Mid-Term Review of the Country Programme (MoU: 2003:2008) between Norway and Bangladesh
This report provides an assessment of Norway's bilateral development assistance to Bangladesh, covering the period 2003 to 2007, based on information collected on a selection of projects within the country programme. A mid-term review commissioned by the Norwegian Embassy in Dhaka and Norad, it analyses relevance and impacts with reference to the overall objectives stated in the Memorandum of Understanding (2003-2008) between the two governments and to current development challenges facing Bangladesh.
Bangladesh has been an important development partner for Norway for more than 30 years. Poverty is still widespread and Bangladesh is currently in a critical political situation with a caretaker government having operated for the last 18 months. A key feature of the new government has been the emphasis it has put on fighting corruption.
The review concludes that the Norwegian aid programme is relevant. It focuses on key sectors, such as education, human rights, gender and private sector development. These are all of particular importance for poverty reduction in Bangladesh. It should be noted that this conclusion is not based on a rigorous impact assessment (with baseline data) and draws on reviews of a selection of projects rather than the whole portfolio. There is one exception to the overall positive assessment. The review questions the justification for the private sector support (SEDF) as it does not appear to be targeting the poor.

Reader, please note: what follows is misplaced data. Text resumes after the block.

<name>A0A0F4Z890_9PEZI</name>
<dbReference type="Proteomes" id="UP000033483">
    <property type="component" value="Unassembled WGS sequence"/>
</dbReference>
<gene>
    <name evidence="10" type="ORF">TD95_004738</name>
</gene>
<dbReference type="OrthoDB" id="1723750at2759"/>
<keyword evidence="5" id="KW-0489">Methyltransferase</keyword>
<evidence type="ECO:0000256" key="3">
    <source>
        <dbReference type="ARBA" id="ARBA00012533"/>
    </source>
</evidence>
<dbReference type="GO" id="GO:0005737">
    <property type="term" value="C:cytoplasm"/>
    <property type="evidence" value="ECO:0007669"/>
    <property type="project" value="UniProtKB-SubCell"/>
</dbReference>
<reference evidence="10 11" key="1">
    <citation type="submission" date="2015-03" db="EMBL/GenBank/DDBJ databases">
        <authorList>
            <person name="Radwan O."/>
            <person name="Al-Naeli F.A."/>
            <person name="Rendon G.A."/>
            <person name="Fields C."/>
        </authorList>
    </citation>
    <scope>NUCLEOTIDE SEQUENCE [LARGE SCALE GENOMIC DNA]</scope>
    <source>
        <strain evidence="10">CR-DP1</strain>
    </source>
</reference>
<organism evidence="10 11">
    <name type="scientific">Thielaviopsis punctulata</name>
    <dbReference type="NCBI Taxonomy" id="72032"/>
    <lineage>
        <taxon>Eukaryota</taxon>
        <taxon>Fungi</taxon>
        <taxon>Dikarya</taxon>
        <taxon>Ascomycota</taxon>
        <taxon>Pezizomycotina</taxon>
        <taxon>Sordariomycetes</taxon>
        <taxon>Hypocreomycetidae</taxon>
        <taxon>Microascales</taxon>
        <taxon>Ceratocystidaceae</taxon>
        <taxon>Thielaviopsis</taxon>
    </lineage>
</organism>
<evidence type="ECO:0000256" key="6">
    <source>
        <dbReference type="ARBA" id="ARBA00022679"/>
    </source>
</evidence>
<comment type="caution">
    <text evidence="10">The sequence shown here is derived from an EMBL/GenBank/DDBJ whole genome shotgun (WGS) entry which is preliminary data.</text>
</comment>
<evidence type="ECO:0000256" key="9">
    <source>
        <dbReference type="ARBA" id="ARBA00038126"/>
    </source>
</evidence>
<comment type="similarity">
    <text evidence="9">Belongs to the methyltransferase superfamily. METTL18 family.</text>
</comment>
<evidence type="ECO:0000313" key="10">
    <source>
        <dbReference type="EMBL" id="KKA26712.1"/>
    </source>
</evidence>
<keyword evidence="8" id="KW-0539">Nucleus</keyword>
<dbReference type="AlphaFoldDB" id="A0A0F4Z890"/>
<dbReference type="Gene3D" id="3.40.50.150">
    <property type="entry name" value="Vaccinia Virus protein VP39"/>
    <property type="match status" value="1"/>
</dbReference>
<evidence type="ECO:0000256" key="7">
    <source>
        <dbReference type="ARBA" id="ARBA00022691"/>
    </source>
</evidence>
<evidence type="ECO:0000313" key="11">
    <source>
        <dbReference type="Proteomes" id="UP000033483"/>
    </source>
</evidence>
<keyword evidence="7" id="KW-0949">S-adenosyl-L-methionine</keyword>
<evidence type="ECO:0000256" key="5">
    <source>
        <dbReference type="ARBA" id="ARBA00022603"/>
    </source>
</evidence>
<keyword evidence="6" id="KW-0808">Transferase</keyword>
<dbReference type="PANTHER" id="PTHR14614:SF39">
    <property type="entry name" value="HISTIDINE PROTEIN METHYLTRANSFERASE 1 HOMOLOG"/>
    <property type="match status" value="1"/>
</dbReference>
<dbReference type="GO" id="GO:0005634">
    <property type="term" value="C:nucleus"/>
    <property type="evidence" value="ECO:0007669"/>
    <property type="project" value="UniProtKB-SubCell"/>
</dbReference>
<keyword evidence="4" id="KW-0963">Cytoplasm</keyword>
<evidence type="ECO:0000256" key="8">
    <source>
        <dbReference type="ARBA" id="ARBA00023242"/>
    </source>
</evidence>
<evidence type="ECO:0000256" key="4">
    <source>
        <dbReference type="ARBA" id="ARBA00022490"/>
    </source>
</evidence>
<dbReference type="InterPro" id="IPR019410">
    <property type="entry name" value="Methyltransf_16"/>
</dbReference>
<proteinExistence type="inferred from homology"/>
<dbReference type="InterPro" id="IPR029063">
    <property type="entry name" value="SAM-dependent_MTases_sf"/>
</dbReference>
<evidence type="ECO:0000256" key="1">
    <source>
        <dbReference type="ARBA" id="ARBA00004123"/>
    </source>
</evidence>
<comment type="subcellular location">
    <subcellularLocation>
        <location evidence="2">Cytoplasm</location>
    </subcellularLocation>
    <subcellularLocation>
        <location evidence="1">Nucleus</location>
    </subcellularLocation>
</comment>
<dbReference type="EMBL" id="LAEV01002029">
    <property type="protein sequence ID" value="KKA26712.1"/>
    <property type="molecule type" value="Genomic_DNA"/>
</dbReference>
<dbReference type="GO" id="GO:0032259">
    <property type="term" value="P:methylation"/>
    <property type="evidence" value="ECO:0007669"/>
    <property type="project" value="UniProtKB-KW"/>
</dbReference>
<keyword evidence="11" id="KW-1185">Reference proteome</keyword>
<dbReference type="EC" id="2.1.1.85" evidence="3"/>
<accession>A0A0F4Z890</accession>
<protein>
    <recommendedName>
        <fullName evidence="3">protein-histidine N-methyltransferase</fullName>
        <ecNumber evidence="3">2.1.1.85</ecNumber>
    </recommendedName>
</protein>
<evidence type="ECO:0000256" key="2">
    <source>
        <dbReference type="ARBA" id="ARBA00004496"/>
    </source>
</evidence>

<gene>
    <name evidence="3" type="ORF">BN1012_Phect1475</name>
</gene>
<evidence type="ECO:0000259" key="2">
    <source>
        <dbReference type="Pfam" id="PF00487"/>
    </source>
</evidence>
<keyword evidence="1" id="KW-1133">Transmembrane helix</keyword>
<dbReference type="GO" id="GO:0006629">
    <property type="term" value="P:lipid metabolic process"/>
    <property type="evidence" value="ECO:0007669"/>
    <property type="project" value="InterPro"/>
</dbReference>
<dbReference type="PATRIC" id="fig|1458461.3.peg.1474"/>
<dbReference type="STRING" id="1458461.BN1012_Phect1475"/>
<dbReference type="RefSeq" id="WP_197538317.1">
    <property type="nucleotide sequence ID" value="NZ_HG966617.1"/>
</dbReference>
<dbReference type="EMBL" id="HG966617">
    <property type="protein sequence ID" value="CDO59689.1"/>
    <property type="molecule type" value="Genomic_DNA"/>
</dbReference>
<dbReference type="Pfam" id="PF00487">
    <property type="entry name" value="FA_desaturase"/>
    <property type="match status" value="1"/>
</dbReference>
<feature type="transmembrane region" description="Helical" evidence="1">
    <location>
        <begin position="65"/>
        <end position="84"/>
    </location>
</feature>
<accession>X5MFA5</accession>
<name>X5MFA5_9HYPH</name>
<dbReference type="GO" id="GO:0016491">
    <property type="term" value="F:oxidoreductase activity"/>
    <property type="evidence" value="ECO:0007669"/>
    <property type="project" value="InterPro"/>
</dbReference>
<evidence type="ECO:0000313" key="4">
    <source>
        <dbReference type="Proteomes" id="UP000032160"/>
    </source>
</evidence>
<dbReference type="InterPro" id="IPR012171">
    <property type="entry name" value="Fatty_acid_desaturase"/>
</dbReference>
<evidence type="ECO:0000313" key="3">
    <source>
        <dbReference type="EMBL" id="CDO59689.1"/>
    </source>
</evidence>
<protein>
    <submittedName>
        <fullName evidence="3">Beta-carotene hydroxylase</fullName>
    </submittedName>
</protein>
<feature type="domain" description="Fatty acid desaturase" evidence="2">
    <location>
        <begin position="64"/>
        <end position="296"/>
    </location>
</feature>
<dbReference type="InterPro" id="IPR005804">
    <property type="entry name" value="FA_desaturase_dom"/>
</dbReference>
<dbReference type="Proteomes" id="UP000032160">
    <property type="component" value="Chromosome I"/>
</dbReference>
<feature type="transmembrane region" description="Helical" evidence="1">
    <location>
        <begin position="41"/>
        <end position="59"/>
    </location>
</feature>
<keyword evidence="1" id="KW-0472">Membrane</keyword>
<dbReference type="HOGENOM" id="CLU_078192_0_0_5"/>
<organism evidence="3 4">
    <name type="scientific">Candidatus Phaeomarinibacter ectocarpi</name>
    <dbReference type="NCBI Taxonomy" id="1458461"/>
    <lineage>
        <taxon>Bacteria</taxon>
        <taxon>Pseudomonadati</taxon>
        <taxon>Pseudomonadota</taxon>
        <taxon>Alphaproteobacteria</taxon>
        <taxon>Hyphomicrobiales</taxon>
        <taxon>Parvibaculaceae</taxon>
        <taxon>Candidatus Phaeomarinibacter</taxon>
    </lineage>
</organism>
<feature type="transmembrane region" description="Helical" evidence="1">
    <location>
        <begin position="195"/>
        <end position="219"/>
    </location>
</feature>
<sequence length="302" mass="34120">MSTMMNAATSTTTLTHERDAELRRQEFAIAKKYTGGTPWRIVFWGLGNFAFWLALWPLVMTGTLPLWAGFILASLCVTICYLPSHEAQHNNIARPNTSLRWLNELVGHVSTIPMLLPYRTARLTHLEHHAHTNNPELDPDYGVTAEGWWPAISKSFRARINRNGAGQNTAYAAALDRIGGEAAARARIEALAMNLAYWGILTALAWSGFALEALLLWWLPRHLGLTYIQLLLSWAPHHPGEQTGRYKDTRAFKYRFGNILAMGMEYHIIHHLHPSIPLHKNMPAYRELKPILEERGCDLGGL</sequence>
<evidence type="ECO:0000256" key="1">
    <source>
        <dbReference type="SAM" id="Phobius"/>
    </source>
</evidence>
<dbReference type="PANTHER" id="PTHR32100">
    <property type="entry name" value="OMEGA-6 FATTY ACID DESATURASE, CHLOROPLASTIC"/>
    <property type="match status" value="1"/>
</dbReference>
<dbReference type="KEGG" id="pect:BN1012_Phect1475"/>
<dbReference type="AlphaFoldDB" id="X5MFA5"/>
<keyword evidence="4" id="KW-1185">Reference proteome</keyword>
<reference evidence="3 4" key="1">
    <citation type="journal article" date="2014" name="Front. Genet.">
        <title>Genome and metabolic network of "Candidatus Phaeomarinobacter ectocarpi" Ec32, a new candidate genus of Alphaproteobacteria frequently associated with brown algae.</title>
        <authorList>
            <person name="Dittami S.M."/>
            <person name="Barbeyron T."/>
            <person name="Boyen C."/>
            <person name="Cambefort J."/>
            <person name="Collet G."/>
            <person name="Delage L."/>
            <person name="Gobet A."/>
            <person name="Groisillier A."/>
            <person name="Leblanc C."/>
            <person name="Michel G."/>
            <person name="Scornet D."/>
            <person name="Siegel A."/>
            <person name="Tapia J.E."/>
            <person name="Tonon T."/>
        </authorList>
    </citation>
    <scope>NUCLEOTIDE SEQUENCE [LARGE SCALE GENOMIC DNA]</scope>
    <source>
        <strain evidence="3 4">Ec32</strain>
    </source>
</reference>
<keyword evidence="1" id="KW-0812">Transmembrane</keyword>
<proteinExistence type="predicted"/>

Norway is generally perceived as a reliable aid donor and one with a strong emphasis on human rights and gender issues. In several cases, Norway has served as a bridge-builder between the GoB and multilateral institutions through its emphasis on recipient responsibility.
The review team is concerned that future aid to Bangladesh seems to have been determined by a recent decision to downsize the Embassy rather than by a careful assessment of past experience, impacts achieved and the needs of the country. It is of concern that this approach stands in sharp contrast to the perception of Norway as a transparent development partner with a high regard for recipient ownership.
The review recommends continued support to the education sector but this requires that the total aid budget to Bangladesh is kept more or less at the current level. Norway should continue its support to human right organisations in Bangladesh. Norway has also played a critically important role on gender issues - and should continue to do so. Regarding private sector support, the review suggests that Norway should develop a clearer strategy for its involvement and consider targeting more of its aid to micro-enterprises or to energy development.
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